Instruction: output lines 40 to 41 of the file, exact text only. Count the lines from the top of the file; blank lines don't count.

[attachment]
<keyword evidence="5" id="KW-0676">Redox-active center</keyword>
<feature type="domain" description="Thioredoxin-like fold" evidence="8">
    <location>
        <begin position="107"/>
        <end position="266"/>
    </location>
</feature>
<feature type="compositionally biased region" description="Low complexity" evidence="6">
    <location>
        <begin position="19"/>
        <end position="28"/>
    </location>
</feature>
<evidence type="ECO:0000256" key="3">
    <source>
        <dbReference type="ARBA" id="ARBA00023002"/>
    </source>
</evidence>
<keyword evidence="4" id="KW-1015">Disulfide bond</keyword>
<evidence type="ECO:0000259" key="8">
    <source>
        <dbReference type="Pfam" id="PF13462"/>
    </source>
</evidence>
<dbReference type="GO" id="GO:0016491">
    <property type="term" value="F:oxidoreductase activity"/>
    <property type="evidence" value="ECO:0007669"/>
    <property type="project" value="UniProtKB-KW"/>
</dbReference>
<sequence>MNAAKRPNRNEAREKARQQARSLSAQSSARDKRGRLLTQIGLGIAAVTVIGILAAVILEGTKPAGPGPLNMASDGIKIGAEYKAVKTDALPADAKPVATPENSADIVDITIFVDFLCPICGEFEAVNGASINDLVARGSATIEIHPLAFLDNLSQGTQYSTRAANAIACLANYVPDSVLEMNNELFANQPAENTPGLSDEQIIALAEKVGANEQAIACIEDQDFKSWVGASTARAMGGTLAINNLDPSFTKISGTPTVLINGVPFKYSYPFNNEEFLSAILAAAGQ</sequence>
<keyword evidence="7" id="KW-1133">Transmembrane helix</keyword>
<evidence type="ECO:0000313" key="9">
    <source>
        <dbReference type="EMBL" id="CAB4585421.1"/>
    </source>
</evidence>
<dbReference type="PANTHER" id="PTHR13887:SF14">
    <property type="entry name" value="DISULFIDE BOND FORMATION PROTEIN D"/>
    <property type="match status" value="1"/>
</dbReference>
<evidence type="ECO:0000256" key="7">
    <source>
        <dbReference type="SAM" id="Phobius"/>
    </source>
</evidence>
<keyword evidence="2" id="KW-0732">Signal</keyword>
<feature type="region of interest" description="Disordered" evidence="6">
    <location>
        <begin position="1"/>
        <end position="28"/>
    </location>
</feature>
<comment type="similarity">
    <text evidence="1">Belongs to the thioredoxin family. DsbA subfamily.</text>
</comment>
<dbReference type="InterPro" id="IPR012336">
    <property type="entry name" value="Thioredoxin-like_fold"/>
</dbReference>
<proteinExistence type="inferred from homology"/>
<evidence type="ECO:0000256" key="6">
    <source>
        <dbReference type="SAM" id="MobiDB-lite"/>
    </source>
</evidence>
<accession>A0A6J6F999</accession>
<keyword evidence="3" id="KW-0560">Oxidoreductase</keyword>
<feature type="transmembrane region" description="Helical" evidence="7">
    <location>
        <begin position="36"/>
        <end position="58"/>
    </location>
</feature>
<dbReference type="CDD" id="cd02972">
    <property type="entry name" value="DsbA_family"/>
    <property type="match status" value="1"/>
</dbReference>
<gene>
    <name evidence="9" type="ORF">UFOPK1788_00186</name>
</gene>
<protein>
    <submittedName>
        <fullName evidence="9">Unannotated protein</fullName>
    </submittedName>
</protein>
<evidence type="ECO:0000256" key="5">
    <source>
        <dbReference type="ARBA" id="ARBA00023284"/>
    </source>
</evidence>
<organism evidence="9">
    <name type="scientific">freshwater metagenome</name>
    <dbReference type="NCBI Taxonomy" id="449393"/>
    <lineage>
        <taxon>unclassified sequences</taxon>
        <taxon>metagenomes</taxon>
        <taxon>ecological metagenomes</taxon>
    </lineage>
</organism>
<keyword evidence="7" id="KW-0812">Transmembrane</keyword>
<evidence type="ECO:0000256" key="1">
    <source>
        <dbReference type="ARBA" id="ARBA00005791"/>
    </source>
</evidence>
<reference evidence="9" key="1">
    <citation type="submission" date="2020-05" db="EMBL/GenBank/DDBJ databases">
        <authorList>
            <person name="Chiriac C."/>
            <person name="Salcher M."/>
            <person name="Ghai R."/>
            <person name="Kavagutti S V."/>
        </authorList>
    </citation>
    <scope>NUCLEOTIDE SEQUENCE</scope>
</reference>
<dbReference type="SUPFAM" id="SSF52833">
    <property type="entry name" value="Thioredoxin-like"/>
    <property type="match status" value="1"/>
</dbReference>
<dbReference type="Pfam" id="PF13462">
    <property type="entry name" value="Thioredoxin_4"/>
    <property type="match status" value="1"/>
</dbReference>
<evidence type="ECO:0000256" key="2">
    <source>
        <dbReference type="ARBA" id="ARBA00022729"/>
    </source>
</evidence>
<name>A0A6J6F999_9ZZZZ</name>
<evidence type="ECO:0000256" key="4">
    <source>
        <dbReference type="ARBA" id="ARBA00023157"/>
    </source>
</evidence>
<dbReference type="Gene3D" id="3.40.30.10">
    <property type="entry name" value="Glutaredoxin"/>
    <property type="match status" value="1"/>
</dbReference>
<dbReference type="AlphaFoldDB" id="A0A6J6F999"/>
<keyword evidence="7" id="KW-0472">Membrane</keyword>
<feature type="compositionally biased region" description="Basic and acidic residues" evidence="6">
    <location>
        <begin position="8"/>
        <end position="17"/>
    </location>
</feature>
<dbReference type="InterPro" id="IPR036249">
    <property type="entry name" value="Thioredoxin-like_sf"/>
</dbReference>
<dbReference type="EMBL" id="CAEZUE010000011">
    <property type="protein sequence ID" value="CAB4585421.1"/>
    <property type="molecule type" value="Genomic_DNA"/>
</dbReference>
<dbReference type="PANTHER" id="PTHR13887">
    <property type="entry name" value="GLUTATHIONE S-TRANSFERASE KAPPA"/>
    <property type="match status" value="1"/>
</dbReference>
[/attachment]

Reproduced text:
</dbReference>
<evidence type="ECO:0000256" key="7">